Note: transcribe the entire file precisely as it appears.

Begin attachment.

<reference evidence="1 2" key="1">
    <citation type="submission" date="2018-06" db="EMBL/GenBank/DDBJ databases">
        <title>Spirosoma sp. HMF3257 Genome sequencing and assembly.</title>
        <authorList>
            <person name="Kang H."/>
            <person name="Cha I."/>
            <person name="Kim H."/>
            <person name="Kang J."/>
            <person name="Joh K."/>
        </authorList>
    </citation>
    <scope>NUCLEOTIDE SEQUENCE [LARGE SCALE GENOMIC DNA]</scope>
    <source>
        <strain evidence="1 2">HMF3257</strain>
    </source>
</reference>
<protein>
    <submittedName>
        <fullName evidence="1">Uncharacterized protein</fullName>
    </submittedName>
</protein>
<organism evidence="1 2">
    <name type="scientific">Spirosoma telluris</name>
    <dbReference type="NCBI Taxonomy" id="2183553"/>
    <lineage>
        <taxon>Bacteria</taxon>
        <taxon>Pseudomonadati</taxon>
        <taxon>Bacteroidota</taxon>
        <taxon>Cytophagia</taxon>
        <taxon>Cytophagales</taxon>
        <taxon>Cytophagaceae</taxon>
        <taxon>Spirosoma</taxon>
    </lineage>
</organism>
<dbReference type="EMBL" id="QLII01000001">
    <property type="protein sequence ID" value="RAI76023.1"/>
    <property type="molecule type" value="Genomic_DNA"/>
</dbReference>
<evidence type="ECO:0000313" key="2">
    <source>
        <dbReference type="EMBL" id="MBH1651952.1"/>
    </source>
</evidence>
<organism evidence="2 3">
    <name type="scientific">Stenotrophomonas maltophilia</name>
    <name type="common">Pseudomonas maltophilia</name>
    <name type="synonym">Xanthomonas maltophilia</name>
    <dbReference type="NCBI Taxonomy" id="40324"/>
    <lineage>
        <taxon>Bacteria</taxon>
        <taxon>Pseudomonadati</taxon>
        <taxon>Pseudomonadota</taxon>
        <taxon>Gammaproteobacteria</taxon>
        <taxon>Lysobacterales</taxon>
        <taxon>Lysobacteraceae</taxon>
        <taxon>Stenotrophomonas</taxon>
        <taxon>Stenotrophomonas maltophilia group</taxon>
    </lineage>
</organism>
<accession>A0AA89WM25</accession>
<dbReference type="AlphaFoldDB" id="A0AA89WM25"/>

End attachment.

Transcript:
<reference evidence="1 2" key="1">
    <citation type="submission" date="2018-06" db="EMBL/GenBank/DDBJ databases">
        <title>Spirosoma sp. HMF3257 Genome sequencing and assembly.</title>
        <authorList>
            <person name="Kang H."/>
            <person name="Cha I."/>
            <person name="Kim H."/>
            <person name="Kang J."/>
            <person name="Joh K."/>
        </authorList>
    </citation>
    <scope>NUCLEOTIDE SEQUENCE [LARGE SCALE GENOMIC DNA]</scope>
    <source>
        <strain evidence="1 2">HMF3257</strain>
    </source>
</reference>
<protein>
    <submittedName>
        <fullName evidence="1">Uncharacterized protein</fullName>
    </submittedName>
</protein>
<organism evidence="1 2">
    <name type="scientific">Spirosoma telluris</name>
    <dbReference type="NCBI Taxonomy" id="2183553"/>
    <lineage>
        <taxon>Bacteria</taxon>
        <taxon>Pseudomonadati</taxon>
        <taxon>Bacteroidota</taxon>
        <taxon>Cytophagia</taxon>
        <taxon>Cytophagales</taxon>
        <taxon>Cytophagaceae</taxon>
        <taxon>Spirosoma</taxon>
    </lineage>
</organism>
<dbReference type="EMBL" id="QLII01000001">
    <property type="protein sequence ID" value="RAI76023.1"/>
    <property type="molecule type" value="Genomic_DNA"/>
</dbReference>
<evidence type="ECO:0000313" key="2">
    <source>
        <dbReference type="EMBL" id="MBH1651952.1"/>
    </source>
</evidence>
<organism evidence="2 3">
    <name type="scientific">Stenotrophomonas maltophilia</name>
    <name type="common">Pseudomonas maltophilia</name>
    <name type="synonym">Xanthomonas maltophilia</name>
    <dbReference type="NCBI Taxonomy" id="40324"/>
    <lineage>
        <taxon>Bacteria</taxon>
        <taxon>Pseudomonadati</taxon>
        <taxon>Pseudomonadota</taxon>
        <taxon>Gammaproteobacteria</taxon>
        <taxon>Lysobacterales</taxon>
        <taxon>Lysobacteraceae</taxon>
        <taxon>Stenotrophomonas</taxon>
        <taxon>Stenotrophomonas maltophilia group</taxon>
    </lineage>
</organism>
<accession>A0AA89WM25</accession>
<dbReference type="AlphaFoldDB" id="A0AA89WM25"/>